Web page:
I have always loved the gorgeous full coat of the Shetland Sheepdog breed. Their long luscious hair seems to have a life of its own. Over the years I have learned more than I ever thought I would about caring for and grooming a Shelties coat.
Brushing a Shetland Sheepdog is a very important part of grooming and maintaining your dog’s health. Brushing your dog’s hair in the correct way with the correct tools is critical. It is important to help them enjoy the process so that it can be a bonding experience for both dog and owner.
This article will go into depth on the best ways to brush your Shelties hair as well as how to handle any problems you might run into. We have talked with 100s of owners to get all the tips and tricks just for you!
Why should you brush your Shetland Sheepdog?
Brushing your Sheltie on a regular basis is important not only to keep your dog looking and smelling nice but also essential for their health and wellbeing. Dogs that go for a long time without being brushed can get mats and debris in their hair that will lead to problems such as pests like fleas and ticks.
Regularly brushing your dog will help with the following:
🐾 Controls shedding
🐾 Removes dead hair
🐾 Distributes natural oils for a healthier coat
🐾 Prevents mats
🐾 Removes dirt and debris
🐾 Early detection of pests such as fleas and ticks
🐾 Helps to prevent your dog from getting hot spots
🐾 Keeps your pup looking beautiful
Your Shetland Sheepdog has a unique and beautiful double coat of hair!
There is an inner layer of hair called the undercoat that is short and soft. This coat of hair helps to regulate your dog’s temperature. It grows thick in the wintertime and sheds profusely in the spring.
The outer layer of your dog’s hair is called the top coat or the guard hair. This hair protects your dog from the elements, is water resistant, and keeps dirt and debris from getting to your dog’s skin.
When you brush your dog’s hair you will need to make sure that you are not just brushing the top coat, but also getting down underneath to where the undercoat is.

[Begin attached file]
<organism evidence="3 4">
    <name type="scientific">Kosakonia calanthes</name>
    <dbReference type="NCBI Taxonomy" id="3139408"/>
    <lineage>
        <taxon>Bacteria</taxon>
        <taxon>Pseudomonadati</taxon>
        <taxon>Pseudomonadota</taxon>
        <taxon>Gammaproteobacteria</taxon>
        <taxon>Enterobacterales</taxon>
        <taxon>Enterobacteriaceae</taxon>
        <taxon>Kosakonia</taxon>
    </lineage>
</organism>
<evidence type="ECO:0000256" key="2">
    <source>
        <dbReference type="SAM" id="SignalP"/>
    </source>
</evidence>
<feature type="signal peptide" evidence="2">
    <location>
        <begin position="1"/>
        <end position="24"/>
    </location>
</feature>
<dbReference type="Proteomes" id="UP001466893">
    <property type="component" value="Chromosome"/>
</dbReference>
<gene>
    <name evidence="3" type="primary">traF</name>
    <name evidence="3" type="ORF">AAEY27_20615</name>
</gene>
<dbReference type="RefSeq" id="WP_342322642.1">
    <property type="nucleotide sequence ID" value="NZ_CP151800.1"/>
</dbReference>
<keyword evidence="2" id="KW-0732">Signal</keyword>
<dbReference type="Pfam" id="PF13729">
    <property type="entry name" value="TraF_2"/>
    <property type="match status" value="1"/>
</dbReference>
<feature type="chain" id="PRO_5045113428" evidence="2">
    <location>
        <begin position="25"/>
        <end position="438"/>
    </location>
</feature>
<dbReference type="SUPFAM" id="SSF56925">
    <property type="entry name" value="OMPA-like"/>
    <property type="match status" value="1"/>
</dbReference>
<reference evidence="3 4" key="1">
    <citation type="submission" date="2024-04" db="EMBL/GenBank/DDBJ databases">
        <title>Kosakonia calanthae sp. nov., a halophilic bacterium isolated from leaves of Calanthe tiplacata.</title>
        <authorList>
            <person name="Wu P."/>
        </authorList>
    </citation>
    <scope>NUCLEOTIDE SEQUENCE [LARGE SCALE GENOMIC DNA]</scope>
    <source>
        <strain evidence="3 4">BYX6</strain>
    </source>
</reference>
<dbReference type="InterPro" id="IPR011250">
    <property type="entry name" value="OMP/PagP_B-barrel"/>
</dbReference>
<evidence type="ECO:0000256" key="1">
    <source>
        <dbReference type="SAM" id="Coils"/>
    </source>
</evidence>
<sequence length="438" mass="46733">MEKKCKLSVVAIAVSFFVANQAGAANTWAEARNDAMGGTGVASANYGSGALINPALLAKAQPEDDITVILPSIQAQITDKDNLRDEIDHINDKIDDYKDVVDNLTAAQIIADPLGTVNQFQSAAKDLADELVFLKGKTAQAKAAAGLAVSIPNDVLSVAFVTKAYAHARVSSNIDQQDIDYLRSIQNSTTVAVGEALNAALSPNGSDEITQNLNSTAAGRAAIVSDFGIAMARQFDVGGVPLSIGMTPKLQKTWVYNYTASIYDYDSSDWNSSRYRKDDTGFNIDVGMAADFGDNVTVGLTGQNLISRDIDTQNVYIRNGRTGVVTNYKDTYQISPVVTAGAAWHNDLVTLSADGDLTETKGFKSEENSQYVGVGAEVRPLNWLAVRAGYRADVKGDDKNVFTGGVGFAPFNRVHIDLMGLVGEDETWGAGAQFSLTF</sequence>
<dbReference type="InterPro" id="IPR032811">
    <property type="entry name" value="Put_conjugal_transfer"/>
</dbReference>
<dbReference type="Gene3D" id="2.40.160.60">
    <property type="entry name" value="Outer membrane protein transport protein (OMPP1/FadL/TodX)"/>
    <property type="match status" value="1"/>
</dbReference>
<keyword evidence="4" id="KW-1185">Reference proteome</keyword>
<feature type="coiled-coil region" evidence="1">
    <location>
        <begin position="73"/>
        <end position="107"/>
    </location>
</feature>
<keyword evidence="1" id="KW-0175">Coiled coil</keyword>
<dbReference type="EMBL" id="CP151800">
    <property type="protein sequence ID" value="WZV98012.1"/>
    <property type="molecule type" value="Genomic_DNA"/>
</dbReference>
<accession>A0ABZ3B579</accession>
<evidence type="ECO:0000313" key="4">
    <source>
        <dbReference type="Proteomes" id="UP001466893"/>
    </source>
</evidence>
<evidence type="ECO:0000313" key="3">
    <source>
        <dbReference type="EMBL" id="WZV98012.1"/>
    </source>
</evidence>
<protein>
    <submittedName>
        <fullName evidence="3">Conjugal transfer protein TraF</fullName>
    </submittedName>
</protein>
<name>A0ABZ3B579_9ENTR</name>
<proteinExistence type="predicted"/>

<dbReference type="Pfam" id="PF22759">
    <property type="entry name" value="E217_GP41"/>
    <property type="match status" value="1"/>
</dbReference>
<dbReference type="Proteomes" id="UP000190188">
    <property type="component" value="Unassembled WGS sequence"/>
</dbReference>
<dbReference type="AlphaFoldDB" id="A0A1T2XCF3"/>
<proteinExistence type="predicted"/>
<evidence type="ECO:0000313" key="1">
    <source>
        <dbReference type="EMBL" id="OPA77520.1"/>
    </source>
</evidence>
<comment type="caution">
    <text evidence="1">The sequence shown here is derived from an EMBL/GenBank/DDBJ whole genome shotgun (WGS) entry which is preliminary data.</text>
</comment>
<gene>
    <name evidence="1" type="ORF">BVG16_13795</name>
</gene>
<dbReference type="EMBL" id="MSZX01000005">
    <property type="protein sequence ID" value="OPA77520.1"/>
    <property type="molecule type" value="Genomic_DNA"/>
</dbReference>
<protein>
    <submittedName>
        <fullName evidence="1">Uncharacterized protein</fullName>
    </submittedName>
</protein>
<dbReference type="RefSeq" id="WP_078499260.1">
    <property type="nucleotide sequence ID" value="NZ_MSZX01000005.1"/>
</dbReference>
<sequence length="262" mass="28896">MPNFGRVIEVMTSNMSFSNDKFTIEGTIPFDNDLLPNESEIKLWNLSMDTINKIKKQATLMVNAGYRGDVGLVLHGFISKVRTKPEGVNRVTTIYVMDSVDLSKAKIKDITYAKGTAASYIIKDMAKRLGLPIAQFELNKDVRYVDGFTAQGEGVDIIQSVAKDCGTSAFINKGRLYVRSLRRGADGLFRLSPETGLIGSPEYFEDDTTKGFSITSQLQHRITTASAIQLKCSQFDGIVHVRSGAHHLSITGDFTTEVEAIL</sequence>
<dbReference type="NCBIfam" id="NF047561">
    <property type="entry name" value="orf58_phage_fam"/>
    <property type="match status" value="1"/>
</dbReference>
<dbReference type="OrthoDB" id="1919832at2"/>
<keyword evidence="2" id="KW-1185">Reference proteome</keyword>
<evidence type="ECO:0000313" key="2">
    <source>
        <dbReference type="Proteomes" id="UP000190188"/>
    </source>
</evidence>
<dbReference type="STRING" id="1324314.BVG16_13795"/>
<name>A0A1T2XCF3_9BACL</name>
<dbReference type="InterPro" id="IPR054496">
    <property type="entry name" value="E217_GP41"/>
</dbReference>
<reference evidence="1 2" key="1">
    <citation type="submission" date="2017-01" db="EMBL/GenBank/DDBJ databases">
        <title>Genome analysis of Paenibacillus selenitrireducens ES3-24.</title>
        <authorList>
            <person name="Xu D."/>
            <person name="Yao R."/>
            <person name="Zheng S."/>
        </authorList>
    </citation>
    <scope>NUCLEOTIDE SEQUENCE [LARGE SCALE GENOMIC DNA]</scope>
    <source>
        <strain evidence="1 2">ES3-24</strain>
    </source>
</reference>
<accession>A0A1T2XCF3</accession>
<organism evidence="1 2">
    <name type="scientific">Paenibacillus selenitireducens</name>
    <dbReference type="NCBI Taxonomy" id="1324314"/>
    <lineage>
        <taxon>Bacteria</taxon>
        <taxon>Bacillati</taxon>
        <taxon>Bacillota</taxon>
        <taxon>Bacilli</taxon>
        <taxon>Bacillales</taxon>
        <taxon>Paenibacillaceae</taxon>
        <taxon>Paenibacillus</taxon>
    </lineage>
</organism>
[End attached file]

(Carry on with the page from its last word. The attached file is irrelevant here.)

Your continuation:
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The undercoat is generally the hair that tangles the most. It is also the hair that will be shedding the most when your dog blows its coat twice a year. You need to be sure to brush it out otherwise the dead hair will get stuck under the top coat and cause build-up.
If mats are allowed to build up in your dog’s undercoat they can trap moisture with will create harmful bacteria to grow. This bacteria can attract pests such as fleas, mites, and ticks as well as create painful hotspots on your dog’s skin.
Note: You should always brush your dog before giving it a bath. If you don’t the water will act as a glue setting in mats and tangles and making them even more difficult to get free.
Do Shetland Sheepdogs like to be brushed?
There are usually two categories when it comes to Shelties and grooming time. Those that LOVE it and those that HATE it. Sometimes the personality of your dog will play into that love or hate, but most often their attitude develops from the experiences they have with grooming and brushing over time.
Shelties that get used to being brushed can learn to enjoy it. They often perceive it as bonding time with their owners. Shelties that are not brushed often will generally develop mats in their hair that can make it painful for them to be brushed. This will cause your dog to dislike being brushed.
It takes some time to build up that trust with your dog to make sure that they love being brushed and have a positive experience every time.
Tip: The more positive interactions it has when it’s time for brushing the easier it will get in the future.
If you want your Sheltie to love being brushed you will need to do everything you can to make it an enjoyable experience. Be sure to read our tips section to get all the info on how to help your dog LOVE being brushed.